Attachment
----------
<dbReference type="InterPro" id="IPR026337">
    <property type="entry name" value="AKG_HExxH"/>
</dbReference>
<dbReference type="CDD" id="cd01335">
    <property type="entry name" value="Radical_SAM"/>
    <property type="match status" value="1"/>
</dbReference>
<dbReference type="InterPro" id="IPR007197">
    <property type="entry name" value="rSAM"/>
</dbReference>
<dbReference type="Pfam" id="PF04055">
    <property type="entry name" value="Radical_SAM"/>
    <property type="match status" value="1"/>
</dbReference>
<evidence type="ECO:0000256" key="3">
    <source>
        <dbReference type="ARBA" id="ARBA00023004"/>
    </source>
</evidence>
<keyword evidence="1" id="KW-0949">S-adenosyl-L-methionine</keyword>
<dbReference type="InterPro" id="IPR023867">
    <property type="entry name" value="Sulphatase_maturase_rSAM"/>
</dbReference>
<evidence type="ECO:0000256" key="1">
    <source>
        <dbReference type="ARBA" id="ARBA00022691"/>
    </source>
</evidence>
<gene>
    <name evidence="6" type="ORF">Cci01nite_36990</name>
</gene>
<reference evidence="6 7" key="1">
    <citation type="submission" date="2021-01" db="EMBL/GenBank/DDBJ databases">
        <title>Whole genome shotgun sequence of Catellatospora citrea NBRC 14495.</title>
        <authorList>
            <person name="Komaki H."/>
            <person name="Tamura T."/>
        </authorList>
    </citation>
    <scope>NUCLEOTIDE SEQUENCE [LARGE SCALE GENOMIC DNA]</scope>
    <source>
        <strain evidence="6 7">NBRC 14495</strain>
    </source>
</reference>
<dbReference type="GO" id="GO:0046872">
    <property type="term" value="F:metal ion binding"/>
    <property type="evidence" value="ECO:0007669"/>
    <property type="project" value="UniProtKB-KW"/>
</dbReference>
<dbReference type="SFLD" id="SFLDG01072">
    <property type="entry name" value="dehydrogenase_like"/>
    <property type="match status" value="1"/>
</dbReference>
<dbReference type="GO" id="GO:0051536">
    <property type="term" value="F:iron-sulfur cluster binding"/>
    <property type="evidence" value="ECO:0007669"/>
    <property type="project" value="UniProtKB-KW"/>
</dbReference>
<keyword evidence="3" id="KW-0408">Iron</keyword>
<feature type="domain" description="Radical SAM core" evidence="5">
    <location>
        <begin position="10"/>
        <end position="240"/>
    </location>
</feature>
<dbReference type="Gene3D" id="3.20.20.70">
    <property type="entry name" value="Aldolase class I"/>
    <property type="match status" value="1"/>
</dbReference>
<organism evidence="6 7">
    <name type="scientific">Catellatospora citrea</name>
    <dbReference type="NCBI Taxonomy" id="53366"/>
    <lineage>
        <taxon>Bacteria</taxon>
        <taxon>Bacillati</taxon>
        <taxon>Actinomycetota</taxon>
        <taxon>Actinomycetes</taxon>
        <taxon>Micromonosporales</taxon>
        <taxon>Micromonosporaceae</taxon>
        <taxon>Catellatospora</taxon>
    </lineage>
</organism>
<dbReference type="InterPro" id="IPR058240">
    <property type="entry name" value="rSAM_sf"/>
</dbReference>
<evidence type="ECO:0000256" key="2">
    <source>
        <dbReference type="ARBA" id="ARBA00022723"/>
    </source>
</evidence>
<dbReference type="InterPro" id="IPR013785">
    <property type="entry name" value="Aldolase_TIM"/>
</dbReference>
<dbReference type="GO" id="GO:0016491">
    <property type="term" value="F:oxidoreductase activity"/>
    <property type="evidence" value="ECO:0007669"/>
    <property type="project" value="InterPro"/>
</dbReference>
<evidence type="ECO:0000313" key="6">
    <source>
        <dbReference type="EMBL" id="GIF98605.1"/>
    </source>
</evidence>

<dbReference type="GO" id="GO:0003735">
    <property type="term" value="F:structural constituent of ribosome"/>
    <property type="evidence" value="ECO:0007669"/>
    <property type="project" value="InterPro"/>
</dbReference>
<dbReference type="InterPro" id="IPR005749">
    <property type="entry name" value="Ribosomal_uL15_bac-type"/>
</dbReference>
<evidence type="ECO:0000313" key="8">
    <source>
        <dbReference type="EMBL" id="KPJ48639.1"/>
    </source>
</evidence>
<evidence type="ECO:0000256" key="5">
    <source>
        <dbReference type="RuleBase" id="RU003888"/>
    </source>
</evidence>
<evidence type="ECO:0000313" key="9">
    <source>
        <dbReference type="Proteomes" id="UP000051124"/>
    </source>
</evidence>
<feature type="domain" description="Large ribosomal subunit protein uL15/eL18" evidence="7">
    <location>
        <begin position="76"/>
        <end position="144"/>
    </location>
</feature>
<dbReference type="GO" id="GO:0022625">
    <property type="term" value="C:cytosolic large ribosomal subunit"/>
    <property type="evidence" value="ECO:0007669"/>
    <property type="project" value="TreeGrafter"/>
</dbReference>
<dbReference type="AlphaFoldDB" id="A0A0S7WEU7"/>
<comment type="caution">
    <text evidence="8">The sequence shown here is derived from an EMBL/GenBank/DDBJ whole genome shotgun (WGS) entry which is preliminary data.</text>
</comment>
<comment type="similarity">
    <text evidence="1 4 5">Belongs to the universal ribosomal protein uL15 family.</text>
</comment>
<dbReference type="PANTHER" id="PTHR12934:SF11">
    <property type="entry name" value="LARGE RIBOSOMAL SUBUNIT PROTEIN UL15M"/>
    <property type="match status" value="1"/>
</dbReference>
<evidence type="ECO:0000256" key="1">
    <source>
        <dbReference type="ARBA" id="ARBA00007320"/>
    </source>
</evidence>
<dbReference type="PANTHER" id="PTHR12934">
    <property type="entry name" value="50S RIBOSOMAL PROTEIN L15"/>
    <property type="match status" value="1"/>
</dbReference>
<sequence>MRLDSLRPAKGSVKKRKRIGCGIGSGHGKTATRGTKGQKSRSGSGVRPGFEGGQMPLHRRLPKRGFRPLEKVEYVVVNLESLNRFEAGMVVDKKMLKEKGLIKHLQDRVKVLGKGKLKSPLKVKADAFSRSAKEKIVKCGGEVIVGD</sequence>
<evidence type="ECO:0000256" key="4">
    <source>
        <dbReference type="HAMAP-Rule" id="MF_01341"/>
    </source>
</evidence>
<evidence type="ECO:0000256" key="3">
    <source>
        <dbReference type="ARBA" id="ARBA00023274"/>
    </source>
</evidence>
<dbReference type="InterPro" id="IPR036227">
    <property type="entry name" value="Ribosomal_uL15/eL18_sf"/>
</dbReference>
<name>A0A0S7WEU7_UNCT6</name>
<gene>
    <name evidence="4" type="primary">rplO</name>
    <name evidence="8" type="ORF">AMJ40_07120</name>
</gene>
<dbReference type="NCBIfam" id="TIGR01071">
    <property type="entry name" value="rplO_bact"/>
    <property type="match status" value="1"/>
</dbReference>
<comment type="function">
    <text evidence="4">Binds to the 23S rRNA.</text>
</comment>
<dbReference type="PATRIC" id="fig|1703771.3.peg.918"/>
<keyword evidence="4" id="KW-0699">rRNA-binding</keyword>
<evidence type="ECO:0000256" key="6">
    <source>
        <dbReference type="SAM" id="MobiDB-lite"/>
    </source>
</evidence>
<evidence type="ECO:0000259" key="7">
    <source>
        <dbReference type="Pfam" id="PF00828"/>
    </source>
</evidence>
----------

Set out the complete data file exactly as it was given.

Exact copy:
<dbReference type="InterPro" id="IPR026337">
    <property type="entry name" value="AKG_HExxH"/>
</dbReference>
<dbReference type="CDD" id="cd01335">
    <property type="entry name" value="Radical_SAM"/>
    <property type="match status" value="1"/>
</dbReference>
<dbReference type="InterPro" id="IPR007197">
    <property type="entry name" value="rSAM"/>
</dbReference>
<dbReference type="Pfam" id="PF04055">
    <property type="entry name" value="Radical_SAM"/>
    <property type="match status" value="1"/>
</dbReference>
<evidence type="ECO:0000256" key="3">
    <source>
        <dbReference type="ARBA" id="ARBA00023004"/>
    </source>
</evidence>
<keyword evidence="1" id="KW-0949">S-adenosyl-L-methionine</keyword>
<dbReference type="InterPro" id="IPR023867">
    <property type="entry name" value="Sulphatase_maturase_rSAM"/>
</dbReference>
<evidence type="ECO:0000256" key="1">
    <source>
        <dbReference type="ARBA" id="ARBA00022691"/>
    </source>
</evidence>
<gene>
    <name evidence="6" type="ORF">Cci01nite_36990</name>
</gene>
<reference evidence="6 7" key="1">
    <citation type="submission" date="2021-01" db="EMBL/GenBank/DDBJ databases">
        <title>Whole genome shotgun sequence of Catellatospora citrea NBRC 14495.</title>
        <authorList>
            <person name="Komaki H."/>
            <person name="Tamura T."/>
        </authorList>
    </citation>
    <scope>NUCLEOTIDE SEQUENCE [LARGE SCALE GENOMIC DNA]</scope>
    <source>
        <strain evidence="6 7">NBRC 14495</strain>
    </source>
</reference>
<dbReference type="GO" id="GO:0046872">
    <property type="term" value="F:metal ion binding"/>
    <property type="evidence" value="ECO:0007669"/>
    <property type="project" value="UniProtKB-KW"/>
</dbReference>
<dbReference type="SFLD" id="SFLDG01072">
    <property type="entry name" value="dehydrogenase_like"/>
    <property type="match status" value="1"/>
</dbReference>
<dbReference type="GO" id="GO:0051536">
    <property type="term" value="F:iron-sulfur cluster binding"/>
    <property type="evidence" value="ECO:0007669"/>
    <property type="project" value="UniProtKB-KW"/>
</dbReference>
<keyword evidence="3" id="KW-0408">Iron</keyword>
<feature type="domain" description="Radical SAM core" evidence="5">
    <location>
        <begin position="10"/>
        <end position="240"/>
    </location>
</feature>
<dbReference type="Gene3D" id="3.20.20.70">
    <property type="entry name" value="Aldolase class I"/>
    <property type="match status" value="1"/>
</dbReference>
<organism evidence="6 7">
    <name type="scientific">Catellatospora citrea</name>
    <dbReference type="NCBI Taxonomy" id="53366"/>
    <lineage>
        <taxon>Bacteria</taxon>
        <taxon>Bacillati</taxon>
        <taxon>Actinomycetota</taxon>
        <taxon>Actinomycetes</taxon>
        <taxon>Micromonosporales</taxon>
        <taxon>Micromonosporaceae</taxon>
        <taxon>Catellatospora</taxon>
    </lineage>
</organism>
<dbReference type="InterPro" id="IPR058240">
    <property type="entry name" value="rSAM_sf"/>
</dbReference>
<evidence type="ECO:0000256" key="2">
    <source>
        <dbReference type="ARBA" id="ARBA00022723"/>
    </source>
</evidence>
<dbReference type="InterPro" id="IPR013785">
    <property type="entry name" value="Aldolase_TIM"/>
</dbReference>
<dbReference type="GO" id="GO:0016491">
    <property type="term" value="F:oxidoreductase activity"/>
    <property type="evidence" value="ECO:0007669"/>
    <property type="project" value="InterPro"/>
</dbReference>
<evidence type="ECO:0000313" key="6">
    <source>
        <dbReference type="EMBL" id="GIF98605.1"/>
    </source>
</evidence>

<dbReference type="GO" id="GO:0003735">
    <property type="term" value="F:structural constituent of ribosome"/>
    <property type="evidence" value="ECO:0007669"/>
    <property type="project" value="InterPro"/>
</dbReference>
<dbReference type="InterPro" id="IPR005749">
    <property type="entry name" value="Ribosomal_uL15_bac-type"/>
</dbReference>
<evidence type="ECO:0000313" key="8">
    <source>
        <dbReference type="EMBL" id="KPJ48639.1"/>
    </source>
</evidence>
<evidence type="ECO:0000256" key="5">
    <source>
        <dbReference type="RuleBase" id="RU003888"/>
    </source>
</evidence>
<evidence type="ECO:0000313" key="9">
    <source>
        <dbReference type="Proteomes" id="UP000051124"/>
    </source>
</evidence>
<feature type="domain" description="Large ribosomal subunit protein uL15/eL18" evidence="7">
    <location>
        <begin position="76"/>
        <end position="144"/>
    </location>
</feature>
<dbReference type="GO" id="GO:0022625">
    <property type="term" value="C:cytosolic large ribosomal subunit"/>
    <property type="evidence" value="ECO:0007669"/>
    <property type="project" value="TreeGrafter"/>
</dbReference>
<dbReference type="AlphaFoldDB" id="A0A0S7WEU7"/>
<comment type="caution">
    <text evidence="8">The sequence shown here is derived from an EMBL/GenBank/DDBJ whole genome shotgun (WGS) entry which is preliminary data.</text>
</comment>
<comment type="similarity">
    <text evidence="1 4 5">Belongs to the universal ribosomal protein uL15 family.</text>
</comment>
<dbReference type="PANTHER" id="PTHR12934:SF11">
    <property type="entry name" value="LARGE RIBOSOMAL SUBUNIT PROTEIN UL15M"/>
    <property type="match status" value="1"/>
</dbReference>
<evidence type="ECO:0000256" key="1">
    <source>
        <dbReference type="ARBA" id="ARBA00007320"/>
    </source>
</evidence>
<dbReference type="PANTHER" id="PTHR12934">
    <property type="entry name" value="50S RIBOSOMAL PROTEIN L15"/>
    <property type="match status" value="1"/>
</dbReference>
<sequence>MRLDSLRPAKGSVKKRKRIGCGIGSGHGKTATRGTKGQKSRSGSGVRPGFEGGQMPLHRRLPKRGFRPLEKVEYVVVNLESLNRFEAGMVVDKKMLKEKGLIKHLQDRVKVLGKGKLKSPLKVKADAFSRSAKEKIVKCGGEVIVGD</sequence>
<evidence type="ECO:0000256" key="4">
    <source>
        <dbReference type="HAMAP-Rule" id="MF_01341"/>
    </source>
</evidence>
<evidence type="ECO:0000256" key="3">
    <source>
        <dbReference type="ARBA" id="ARBA00023274"/>
    </source>
</evidence>
<dbReference type="InterPro" id="IPR036227">
    <property type="entry name" value="Ribosomal_uL15/eL18_sf"/>
</dbReference>
<name>A0A0S7WEU7_UNCT6</name>
<gene>
    <name evidence="4" type="primary">rplO</name>
    <name evidence="8" type="ORF">AMJ40_07120</name>
</gene>
<dbReference type="NCBIfam" id="TIGR01071">
    <property type="entry name" value="rplO_bact"/>
    <property type="match status" value="1"/>
</dbReference>
<comment type="function">
    <text evidence="4">Binds to the 23S rRNA.</text>
</comment>
<dbReference type="PATRIC" id="fig|1703771.3.peg.918"/>
<keyword evidence="4" id="KW-0699">rRNA-binding</keyword>
<evidence type="ECO:0000256" key="6">
    <source>
        <dbReference type="SAM" id="MobiDB-lite"/>
    </source>
</evidence>
<evidence type="ECO:0000259" key="7">
    <source>
        <dbReference type="Pfam" id="PF00828"/>
    </source>
</evidence>